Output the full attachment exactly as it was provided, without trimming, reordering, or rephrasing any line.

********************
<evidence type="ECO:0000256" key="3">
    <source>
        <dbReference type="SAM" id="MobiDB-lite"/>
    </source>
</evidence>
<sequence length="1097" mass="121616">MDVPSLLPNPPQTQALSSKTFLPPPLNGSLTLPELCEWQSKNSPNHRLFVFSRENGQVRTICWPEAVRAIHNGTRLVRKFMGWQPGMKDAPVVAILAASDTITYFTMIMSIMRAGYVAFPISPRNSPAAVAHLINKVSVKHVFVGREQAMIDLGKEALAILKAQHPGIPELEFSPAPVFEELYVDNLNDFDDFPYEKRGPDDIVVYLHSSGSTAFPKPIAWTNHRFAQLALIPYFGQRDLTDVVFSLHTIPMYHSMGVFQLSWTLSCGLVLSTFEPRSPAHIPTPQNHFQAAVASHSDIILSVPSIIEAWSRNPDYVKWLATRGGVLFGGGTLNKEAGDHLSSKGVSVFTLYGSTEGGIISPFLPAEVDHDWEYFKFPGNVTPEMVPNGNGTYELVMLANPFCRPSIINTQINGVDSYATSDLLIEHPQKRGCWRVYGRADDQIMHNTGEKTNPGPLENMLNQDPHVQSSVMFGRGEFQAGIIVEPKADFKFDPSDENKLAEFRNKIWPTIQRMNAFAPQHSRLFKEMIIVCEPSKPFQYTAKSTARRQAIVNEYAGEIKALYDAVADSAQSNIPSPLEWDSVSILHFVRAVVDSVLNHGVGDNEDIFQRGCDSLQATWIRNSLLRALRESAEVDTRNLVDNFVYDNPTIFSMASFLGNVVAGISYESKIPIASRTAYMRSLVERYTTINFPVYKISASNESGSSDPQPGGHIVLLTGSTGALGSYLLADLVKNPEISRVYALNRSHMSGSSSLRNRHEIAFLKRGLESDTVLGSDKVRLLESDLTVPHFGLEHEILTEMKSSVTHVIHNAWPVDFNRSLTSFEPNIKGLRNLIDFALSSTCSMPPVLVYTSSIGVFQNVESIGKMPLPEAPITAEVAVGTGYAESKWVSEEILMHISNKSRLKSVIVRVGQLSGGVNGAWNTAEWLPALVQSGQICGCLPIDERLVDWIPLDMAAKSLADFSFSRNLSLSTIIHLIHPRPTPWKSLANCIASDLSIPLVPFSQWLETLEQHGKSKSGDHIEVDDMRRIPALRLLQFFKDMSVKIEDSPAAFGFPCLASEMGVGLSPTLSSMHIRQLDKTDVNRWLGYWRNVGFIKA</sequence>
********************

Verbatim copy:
<evidence type="ECO:0000256" key="3">
    <source>
        <dbReference type="SAM" id="MobiDB-lite"/>
    </source>
</evidence>
<sequence length="1097" mass="121616">MDVPSLLPNPPQTQALSSKTFLPPPLNGSLTLPELCEWQSKNSPNHRLFVFSRENGQVRTICWPEAVRAIHNGTRLVRKFMGWQPGMKDAPVVAILAASDTITYFTMIMSIMRAGYVAFPISPRNSPAAVAHLINKVSVKHVFVGREQAMIDLGKEALAILKAQHPGIPELEFSPAPVFEELYVDNLNDFDDFPYEKRGPDDIVVYLHSSGSTAFPKPIAWTNHRFAQLALIPYFGQRDLTDVVFSLHTIPMYHSMGVFQLSWTLSCGLVLSTFEPRSPAHIPTPQNHFQAAVASHSDIILSVPSIIEAWSRNPDYVKWLATRGGVLFGGGTLNKEAGDHLSSKGVSVFTLYGSTEGGIISPFLPAEVDHDWEYFKFPGNVTPEMVPNGNGTYELVMLANPFCRPSIINTQINGVDSYATSDLLIEHPQKRGCWRVYGRADDQIMHNTGEKTNPGPLENMLNQDPHVQSSVMFGRGEFQAGIIVEPKADFKFDPSDENKLAEFRNKIWPTIQRMNAFAPQHSRLFKEMIIVCEPSKPFQYTAKSTARRQAIVNEYAGEIKALYDAVADSAQSNIPSPLEWDSVSILHFVRAVVDSVLNHGVGDNEDIFQRGCDSLQATWIRNSLLRALRESAEVDTRNLVDNFVYDNPTIFSMASFLGNVVAGISYESKIPIASRTAYMRSLVERYTTINFPVYKISASNESGSSDPQPGGHIVLLTGSTGALGSYLLADLVKNPEISRVYALNRSHMSGSSSLRNRHEIAFLKRGLESDTVLGSDKVRLLESDLTVPHFGLEHEILTEMKSSVTHVIHNAWPVDFNRSLTSFEPNIKGLRNLIDFALSSTCSMPPVLVYTSSIGVFQNVESIGKMPLPEAPITAEVAVGTGYAESKWVSEEILMHISNKSRLKSVIVRVGQLSGGVNGAWNTAEWLPALVQSGQICGCLPIDERLVDWIPLDMAAKSLADFSFSRNLSLSTIIHLIHPRPTPWKSLANCIASDLSIPLVPFSQWLETLEQHGKSKSGDHIEVDDMRRIPALRLLQFFKDMSVKIEDSPAAFGFPCLASEMGVGLSPTLSSMHIRQLDKTDVNRWLGYWRNVGFIKA</sequence>